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When PDF files are merged in Preview.app are there any drawbacks regarding compatibility with the PDF standard and Acrobat?

My procedure is to open two PDFs in Preview and drag the pages from the thumbnail drawer of one document to the other, then save. I also delete pages be selecting the page thumbnail and pressing 'delete'.

When PDFs are merged in this way, are they really merged into a single PDF or is the first PDF just acting as a container file for the second? Likewise, are deleted pages really removed from the PDF or just 'commented' out in the rendering engine?

  • I had used this technique regularly for Leopard through Mountain Lion. – Mike Dec 9 '14 at 21:47
  • I tried once more to be sure. On Mountain Lion this method: open PDF doc2, open PDF doc1, drag thumbnail from doc1 onto doc2. The doc2 thumbnails display pages from doc1 + doc2. But once saved this new doc2 does only contain doc2 pages. – dan Dec 10 '14 at 14:32
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Merged PDFs from Preview are perfectly valid and follow the standard. I've never found any incompatibilities with them. It does merge it into a single PDF, and any pages that are deleted are removed from the file. You can test this by checking file sizes first before merging, then after merging, then after deleting some pages.

The only drawback I've found with Preview is that the Apple code for writing PDFs seems to default to writing PDFs which are faster for Preview to render, but which are larger than typically put out by Acrobat. (At the moment, I can't find the link that originally proposed this hypothesis... It's been a number of years.) For example, you might open an Adobe-created PDF in Preview, immediately save it to another file, and notice that it has expanded. This change in file size does not change the image quality in any way.

In general, the change in file size is not too much of a deal. It's only in rare cases (such as 120MB scanned PDFs) that I worry about which app I use to create the PDF.

  • I have noticed that the PDFs generated by my remote scanner (emailed to me) are smaller than when I re-save them with preview. I suppose I can always take my Apple PDFs to a machine with an Acrobat license at some point and convert them all to reduce the file size. I just wanted to be sure that I wouldn't regret using Preview at some point in the future. – Mike Oct 18 '13 at 23:49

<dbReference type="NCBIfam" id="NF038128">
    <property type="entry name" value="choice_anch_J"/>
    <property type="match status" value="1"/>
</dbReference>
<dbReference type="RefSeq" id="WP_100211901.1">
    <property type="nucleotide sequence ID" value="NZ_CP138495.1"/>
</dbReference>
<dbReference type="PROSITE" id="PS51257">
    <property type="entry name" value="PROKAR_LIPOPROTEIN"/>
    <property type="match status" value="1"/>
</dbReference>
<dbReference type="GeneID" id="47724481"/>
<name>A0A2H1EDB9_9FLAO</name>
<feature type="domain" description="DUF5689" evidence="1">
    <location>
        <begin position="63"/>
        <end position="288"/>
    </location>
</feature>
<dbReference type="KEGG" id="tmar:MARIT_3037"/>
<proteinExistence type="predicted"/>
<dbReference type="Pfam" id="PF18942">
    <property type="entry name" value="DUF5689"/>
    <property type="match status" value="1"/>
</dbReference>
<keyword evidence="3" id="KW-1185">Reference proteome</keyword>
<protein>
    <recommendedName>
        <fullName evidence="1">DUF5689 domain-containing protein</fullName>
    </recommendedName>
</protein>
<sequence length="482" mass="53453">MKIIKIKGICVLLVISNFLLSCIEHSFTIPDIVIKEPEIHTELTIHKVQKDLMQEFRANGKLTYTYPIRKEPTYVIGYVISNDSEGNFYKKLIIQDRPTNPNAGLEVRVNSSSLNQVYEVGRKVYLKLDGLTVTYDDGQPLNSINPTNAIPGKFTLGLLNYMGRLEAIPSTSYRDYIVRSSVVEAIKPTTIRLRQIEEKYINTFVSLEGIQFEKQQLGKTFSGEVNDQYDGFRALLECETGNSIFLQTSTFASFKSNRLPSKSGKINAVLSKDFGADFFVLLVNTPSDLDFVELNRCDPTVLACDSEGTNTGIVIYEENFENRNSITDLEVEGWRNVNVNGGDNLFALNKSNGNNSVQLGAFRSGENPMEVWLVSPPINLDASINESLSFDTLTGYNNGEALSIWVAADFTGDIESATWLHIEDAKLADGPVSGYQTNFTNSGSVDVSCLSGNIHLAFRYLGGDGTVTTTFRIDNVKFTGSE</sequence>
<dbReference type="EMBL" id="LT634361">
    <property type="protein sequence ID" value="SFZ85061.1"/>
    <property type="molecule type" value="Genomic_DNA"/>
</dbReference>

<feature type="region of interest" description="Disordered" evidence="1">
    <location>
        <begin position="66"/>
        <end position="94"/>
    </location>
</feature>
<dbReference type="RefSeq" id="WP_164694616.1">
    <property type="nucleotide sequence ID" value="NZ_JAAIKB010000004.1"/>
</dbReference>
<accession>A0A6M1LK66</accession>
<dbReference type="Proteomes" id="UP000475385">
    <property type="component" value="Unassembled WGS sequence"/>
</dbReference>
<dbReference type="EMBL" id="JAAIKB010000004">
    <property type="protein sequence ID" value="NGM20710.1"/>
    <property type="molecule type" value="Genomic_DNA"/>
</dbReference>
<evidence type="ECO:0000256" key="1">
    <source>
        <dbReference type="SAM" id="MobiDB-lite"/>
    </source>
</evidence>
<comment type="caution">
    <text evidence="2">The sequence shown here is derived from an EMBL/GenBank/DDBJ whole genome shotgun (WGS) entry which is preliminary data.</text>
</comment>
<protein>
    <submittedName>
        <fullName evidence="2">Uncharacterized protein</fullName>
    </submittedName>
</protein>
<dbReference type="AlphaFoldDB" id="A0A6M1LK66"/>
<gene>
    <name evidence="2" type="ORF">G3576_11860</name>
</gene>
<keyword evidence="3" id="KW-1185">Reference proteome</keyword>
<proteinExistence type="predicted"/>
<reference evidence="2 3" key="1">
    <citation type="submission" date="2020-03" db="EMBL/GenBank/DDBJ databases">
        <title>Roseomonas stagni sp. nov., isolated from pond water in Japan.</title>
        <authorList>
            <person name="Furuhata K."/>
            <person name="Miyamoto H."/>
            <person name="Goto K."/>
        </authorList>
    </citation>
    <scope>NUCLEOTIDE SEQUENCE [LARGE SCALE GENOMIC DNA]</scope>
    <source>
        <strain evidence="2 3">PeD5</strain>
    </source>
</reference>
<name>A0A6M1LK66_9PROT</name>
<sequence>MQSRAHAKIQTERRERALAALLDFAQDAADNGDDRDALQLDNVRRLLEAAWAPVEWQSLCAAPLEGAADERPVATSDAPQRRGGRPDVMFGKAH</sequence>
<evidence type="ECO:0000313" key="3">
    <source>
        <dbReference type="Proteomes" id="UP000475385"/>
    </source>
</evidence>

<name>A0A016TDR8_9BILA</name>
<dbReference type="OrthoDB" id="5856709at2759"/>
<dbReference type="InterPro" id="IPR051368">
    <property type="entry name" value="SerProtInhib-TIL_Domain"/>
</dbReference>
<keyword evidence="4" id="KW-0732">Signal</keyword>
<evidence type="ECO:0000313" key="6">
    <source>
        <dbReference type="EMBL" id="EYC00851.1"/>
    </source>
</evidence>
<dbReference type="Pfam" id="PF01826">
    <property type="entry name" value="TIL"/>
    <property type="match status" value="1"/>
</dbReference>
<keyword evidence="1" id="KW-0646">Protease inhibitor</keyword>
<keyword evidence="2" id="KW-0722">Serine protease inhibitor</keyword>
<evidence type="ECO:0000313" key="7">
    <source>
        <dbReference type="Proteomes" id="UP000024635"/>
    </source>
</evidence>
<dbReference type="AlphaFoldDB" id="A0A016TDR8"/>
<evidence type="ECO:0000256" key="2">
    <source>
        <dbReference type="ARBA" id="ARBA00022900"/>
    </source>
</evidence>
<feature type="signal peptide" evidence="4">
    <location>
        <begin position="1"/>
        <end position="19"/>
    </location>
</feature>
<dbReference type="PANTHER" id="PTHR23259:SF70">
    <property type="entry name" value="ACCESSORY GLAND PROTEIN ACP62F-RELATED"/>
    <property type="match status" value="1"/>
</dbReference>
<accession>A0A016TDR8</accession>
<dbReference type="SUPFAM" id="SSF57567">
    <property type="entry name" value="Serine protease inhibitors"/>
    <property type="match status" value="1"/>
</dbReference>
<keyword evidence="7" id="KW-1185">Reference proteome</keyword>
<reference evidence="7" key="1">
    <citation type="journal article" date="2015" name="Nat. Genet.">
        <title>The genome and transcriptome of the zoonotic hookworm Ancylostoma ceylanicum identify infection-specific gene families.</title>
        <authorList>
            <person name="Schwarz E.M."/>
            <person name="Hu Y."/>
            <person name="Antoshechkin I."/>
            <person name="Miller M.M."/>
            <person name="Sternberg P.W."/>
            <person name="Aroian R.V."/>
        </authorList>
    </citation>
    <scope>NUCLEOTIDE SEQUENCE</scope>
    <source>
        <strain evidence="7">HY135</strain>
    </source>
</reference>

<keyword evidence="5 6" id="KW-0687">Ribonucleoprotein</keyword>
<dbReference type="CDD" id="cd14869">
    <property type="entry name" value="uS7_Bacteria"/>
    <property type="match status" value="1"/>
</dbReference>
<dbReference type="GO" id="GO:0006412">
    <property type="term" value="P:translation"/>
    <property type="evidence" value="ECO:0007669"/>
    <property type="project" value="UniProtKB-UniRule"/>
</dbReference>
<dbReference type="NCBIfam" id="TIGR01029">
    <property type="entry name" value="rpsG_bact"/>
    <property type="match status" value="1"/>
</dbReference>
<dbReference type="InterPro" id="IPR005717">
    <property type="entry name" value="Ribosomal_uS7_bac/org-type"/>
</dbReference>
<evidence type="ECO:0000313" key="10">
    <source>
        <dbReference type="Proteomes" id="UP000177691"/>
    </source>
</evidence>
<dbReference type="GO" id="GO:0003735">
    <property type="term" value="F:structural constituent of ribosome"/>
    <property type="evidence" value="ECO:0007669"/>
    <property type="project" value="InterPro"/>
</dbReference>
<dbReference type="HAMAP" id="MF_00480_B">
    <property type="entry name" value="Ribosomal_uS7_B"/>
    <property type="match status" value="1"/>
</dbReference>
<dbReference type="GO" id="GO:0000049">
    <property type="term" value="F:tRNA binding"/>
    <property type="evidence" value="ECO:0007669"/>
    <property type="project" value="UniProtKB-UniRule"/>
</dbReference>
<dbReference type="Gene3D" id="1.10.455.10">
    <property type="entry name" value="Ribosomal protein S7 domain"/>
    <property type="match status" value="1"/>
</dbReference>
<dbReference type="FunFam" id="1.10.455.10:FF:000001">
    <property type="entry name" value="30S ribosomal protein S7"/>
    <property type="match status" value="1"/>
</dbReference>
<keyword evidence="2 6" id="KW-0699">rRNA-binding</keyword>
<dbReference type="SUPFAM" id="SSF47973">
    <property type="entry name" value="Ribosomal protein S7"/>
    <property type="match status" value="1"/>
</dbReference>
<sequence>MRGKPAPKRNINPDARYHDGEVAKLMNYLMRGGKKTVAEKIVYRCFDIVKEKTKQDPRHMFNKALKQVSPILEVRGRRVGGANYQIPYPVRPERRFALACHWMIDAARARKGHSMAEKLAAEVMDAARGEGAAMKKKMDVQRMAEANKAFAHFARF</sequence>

• Do you have a reference for "Merged PDFs from Preview are perfectly valid and follow the standard"? – Mike Oct 18 '13 at 23:50
  • I do not have a web reference but they pass Adobe Acrobats's preflight checks. – Alan Shutko Oct 19 '13 at 2:29
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The PDF format is designed to be a container for page objects which can be added, deleted or reordered very easily.

By very crude analogy, you can easily add another Paragraph to an HTML document by adding a set of <p> tags around some new text data. You can remove the paragraph by deleting the tags and text. You can re-order the paragraph by moving its order relative to other paragraphs.

So, dragging pages from one PDF document into another simply adds the Page object data from the source document to the destination document. So there is no difference between 'really merged' and 'acting as a container for more page data'. Page data is indexed, so the PDF document knows how many pages it contains and in what order they come.

Similarly, deleting a page removes that Page Object from the PDF data stream and re-indexes the pages. You can test this by deleting a page and checking the file size reduction.

Obviously, Apple tries to conform to the PDF specification (otherwise they wouldn't be PDFs, they would be 'Apple files'.) Any divergence is a bug. However, the same page information can be written in a variety of ways: different encoding structures, colorspaces, additional metadata, etc, so it's possible for Adobe's PDFs and Apple's PDFs (and others) to be different sizes and 'styles' within the PDF spec.

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